Three-year old Siphol runs the risk of being blinded for life. He has glaucoma, and has already lost the sight in one eye. There is surgery available which could save the sight in his other eye and prevent him becoming completely blind, but his mother refuses to take him to the hospital. Because of his disability his father denies paternity, and his mother is in denial of his progressive sight loss.
This tragedy underlies the great challenges that disabled people face in developing countries. Lack of finance, support, teachers and care as well as stigma add to the burden of being disabled in the first place.
This is why the NGO Sightsavers' work in Malawi is so essential. They work to prevent blindness, restore sight and shine a light on the needs of people who don't have a voice, championing disabled people, children and parents. One billion people around the world are affected by 17 of the most neglected tropical diseases, including trachoma which causes blindness. The prevention of these drives so much of Sightsavers's work.
We travelled to Malawi as part of a global campaign to ensure that an integrated approach to the organisation of services and support in a child's earliest years is at the heart of any new development framework that replaces the Millennium Development Goals in 2015.
We know from our own experience in the UK with SureStart Centres that investing in the earliest years makes the biggest difference to a child's life. If this is right for our children, surely it is right for the poorest children in the world. This visit was an opportunity to learn. It also re-enforced our conviction that the an integrated approach to early childhood development would bring practical benefits to these poorest Malawian children and their families.
Our visit was unique in that Sightsavers's programmes not only include integrated approaches to care for children, but also specifically focus on social inclusion and children with disabilities. This gave us a chance to see both how early childhood programmes can be delivered effectively in countries that lack the resources we have in the UK, and how they can benefit some most disadvantaged and marginalised children in the world.
Support for children in their early months and years in Malawi is scarcely funded. Its budget of only just over £60,000 per year isn't enough to reach even 5% of the countries young families. Delivery and funding of childcare centres is therefore devolved to local level but still only reaches about 35% of children in the country. Cultural perceptions of motherhood, where play and interaction with children are not given the emphasis they are given here, was also a barrier to real progress in early childhood care, particularly for disabled children.
It was clear everywhere we went in Chikwawa - more training, more staffing and more infrastructure would make a big difference, not only to maternal health and early childhood care but to the health and education systems as a whole.
Malawi is one of the poorest countries in the world with development indicators that match those of some of the worse conflict-affected countries. Fifty percent of people live in poverty, 25% in extreme poverty. Fifty percent of the country's children are stunted. Only 25% of girls who enrol in primary school complete all eight years.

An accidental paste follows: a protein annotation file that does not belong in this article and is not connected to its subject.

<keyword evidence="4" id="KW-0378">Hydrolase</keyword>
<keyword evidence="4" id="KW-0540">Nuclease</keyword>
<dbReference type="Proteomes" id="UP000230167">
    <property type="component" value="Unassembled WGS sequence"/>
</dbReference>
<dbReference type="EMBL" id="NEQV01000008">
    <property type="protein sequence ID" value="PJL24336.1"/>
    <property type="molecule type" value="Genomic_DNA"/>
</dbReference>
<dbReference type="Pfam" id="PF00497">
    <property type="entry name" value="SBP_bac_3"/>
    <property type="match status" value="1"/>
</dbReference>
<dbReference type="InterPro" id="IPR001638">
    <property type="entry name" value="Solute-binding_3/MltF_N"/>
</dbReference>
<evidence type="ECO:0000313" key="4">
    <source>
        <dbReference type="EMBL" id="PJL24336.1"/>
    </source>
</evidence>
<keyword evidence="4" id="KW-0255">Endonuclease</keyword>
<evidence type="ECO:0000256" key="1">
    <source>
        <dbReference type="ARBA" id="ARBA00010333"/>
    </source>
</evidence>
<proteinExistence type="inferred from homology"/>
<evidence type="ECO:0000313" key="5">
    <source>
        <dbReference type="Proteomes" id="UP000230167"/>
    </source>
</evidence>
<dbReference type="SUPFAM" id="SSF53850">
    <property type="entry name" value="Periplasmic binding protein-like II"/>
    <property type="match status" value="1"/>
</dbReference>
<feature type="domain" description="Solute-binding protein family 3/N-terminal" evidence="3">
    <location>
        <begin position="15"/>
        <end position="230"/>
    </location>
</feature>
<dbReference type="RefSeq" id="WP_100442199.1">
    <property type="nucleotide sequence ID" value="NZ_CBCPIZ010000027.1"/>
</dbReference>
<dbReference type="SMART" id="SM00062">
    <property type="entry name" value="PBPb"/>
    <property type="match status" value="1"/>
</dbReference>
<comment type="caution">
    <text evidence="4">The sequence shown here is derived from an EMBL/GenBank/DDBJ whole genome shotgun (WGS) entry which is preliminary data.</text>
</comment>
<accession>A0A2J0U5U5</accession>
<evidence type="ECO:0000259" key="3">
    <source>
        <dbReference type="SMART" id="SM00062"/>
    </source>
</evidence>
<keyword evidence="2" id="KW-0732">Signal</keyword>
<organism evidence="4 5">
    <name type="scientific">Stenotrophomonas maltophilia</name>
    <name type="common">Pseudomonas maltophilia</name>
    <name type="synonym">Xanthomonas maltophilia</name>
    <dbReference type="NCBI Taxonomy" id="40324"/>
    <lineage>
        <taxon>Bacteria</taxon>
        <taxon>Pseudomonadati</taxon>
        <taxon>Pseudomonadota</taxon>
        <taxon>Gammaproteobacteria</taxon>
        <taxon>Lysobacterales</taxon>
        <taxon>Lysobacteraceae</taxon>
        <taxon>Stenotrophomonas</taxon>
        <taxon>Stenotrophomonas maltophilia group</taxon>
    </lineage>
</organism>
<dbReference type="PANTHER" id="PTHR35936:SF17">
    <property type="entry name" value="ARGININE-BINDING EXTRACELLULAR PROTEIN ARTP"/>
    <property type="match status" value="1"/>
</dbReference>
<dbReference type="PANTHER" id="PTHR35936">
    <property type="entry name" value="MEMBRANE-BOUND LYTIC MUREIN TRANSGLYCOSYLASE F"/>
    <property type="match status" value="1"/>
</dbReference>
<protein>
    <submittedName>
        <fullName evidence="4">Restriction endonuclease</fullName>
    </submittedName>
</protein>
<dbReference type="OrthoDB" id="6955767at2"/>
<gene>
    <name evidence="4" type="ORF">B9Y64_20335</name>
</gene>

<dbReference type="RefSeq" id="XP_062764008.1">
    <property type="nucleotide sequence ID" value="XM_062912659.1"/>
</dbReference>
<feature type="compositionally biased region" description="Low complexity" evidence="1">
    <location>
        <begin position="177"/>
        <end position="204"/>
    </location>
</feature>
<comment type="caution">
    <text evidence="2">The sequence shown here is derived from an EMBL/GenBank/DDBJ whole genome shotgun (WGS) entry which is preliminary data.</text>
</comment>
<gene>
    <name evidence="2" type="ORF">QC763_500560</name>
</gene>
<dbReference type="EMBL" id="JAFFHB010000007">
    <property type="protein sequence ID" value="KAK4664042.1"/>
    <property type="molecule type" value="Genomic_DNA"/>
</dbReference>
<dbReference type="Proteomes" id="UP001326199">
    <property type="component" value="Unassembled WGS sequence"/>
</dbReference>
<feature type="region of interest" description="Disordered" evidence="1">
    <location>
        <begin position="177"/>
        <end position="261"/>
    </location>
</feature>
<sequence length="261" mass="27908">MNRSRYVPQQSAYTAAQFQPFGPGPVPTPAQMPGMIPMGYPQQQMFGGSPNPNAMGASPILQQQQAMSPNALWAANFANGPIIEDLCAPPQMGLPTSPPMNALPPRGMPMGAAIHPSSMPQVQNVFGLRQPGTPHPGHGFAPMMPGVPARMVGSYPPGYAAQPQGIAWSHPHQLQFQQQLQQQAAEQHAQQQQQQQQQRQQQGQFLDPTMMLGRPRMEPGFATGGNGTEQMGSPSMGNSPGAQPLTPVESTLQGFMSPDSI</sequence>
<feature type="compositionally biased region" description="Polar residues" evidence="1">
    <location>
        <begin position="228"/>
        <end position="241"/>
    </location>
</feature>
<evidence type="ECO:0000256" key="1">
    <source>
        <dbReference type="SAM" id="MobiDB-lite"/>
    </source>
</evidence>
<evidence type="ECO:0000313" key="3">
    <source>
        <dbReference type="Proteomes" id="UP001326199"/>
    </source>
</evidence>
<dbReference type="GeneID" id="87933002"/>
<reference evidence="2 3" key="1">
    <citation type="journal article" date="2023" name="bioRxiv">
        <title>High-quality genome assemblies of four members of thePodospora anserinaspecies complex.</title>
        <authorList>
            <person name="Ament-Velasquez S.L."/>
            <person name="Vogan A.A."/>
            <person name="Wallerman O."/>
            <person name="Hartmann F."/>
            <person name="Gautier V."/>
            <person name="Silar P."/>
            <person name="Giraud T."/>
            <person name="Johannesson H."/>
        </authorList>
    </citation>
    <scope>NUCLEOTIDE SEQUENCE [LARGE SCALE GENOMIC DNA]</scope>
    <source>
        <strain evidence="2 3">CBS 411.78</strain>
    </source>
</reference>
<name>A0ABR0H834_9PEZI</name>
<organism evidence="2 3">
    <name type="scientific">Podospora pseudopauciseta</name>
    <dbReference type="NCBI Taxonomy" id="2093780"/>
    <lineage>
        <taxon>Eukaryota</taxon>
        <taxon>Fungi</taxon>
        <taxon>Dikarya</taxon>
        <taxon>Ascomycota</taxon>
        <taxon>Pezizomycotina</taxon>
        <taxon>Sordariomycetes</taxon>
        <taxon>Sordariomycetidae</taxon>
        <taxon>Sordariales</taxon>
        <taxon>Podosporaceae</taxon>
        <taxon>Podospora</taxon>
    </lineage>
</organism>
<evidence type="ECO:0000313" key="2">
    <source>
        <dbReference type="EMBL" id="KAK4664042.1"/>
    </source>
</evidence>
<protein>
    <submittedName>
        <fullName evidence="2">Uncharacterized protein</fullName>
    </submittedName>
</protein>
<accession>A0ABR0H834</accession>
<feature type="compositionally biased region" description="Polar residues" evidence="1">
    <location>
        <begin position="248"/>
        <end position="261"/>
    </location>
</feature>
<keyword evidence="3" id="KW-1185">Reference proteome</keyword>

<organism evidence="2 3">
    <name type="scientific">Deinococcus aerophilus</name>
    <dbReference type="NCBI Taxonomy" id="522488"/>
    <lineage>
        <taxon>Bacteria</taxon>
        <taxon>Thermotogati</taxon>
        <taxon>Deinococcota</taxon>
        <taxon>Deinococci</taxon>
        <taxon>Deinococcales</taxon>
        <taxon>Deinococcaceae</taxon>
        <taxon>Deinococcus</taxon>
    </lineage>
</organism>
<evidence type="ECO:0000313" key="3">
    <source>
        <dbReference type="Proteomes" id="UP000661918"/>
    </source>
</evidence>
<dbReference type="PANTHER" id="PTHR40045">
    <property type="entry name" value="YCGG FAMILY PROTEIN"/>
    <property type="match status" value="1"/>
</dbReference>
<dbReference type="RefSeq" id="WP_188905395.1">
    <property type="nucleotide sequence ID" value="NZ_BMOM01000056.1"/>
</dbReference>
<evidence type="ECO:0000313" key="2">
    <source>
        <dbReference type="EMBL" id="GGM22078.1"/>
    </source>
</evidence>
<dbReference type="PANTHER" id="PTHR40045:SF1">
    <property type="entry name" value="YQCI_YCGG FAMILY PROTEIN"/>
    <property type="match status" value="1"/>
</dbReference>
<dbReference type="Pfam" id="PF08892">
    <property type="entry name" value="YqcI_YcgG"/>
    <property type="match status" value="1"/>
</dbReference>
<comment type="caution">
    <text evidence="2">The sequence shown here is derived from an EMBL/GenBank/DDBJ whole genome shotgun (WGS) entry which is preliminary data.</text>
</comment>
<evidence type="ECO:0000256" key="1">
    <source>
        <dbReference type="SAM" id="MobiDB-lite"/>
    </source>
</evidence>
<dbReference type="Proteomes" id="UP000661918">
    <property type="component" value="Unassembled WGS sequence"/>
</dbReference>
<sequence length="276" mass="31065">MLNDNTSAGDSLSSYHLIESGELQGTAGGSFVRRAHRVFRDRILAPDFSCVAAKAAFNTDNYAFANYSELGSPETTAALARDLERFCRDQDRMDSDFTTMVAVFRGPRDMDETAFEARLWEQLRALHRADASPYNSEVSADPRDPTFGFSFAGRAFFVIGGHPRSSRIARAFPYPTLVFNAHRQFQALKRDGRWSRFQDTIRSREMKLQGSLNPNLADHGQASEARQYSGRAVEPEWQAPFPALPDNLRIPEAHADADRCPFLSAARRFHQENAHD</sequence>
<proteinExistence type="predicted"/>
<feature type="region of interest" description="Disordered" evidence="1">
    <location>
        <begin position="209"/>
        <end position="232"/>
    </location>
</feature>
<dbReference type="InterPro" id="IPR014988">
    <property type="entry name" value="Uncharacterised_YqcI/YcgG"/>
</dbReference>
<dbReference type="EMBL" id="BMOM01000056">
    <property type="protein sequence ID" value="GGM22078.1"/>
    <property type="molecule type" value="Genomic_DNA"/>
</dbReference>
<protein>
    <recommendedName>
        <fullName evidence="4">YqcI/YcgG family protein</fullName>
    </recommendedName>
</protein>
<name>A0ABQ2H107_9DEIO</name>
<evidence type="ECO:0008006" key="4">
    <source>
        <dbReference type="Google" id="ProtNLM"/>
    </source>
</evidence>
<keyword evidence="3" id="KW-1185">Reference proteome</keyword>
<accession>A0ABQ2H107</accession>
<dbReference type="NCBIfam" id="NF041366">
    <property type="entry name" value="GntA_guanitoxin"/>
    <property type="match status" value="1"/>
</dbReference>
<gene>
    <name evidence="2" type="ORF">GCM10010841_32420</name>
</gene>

Despite these serious challenges to early childhood and to development more generally, we saw many signs of hope. We saw the dedication and passion of teachers like Caroline at Chilomoni Resource Centre in Blantyre. She was working with mothers to communicate with purpose with their disabled children at the very earliest ages.
Government officials we met agreed on the vital importance of the first 1,000 days of a child's life and recognised the potential demographic dividend and long-term economic benefit to investing in the earliest years. We saw a desire to mainstream disability and challenge to the mentality of operating in silos across government.
Slowly but surely things are starting to change, and we learned a great deal about a country facing such tremendous challenges; however more work needs to be done to address the remaining gap between the national level policy and rhetoric and reality of implementation at community level.
Just one paid trainer could help unlock the potential of community-funded organisations to scale up provision. More can be done to harness the existing organisation of community-based care centres to provide other essential services. There is scope to integrate community-based care centres with under-five health clinics and the great work being undertaken through president Joyce Banda's Initiative on Maternal Health and Safe Motherhood. Targeted interventions that help disabled children access care and education would also directly benefit girls' access to the same services.
We saw some remarkably innovative and exciting work from Sightsavers, working with disabled and visually impaired children to ensure they get the best start in life against the odds.
An integrated approach to early childhood development is not only a social policy but a long-term economic policy. Getting it right in the early years is the morally right thing to do but also the smart thing - these children are the parents and workers of tomorrow.
One of the many memories we will take away is sitting in a bare church hall listening to mothers talking about the difference early intervention programmes make for their children both academically and socially. One mother beamed that her child had come top of the class in his first year of primary school. Those mothers could have been anywhere in the world.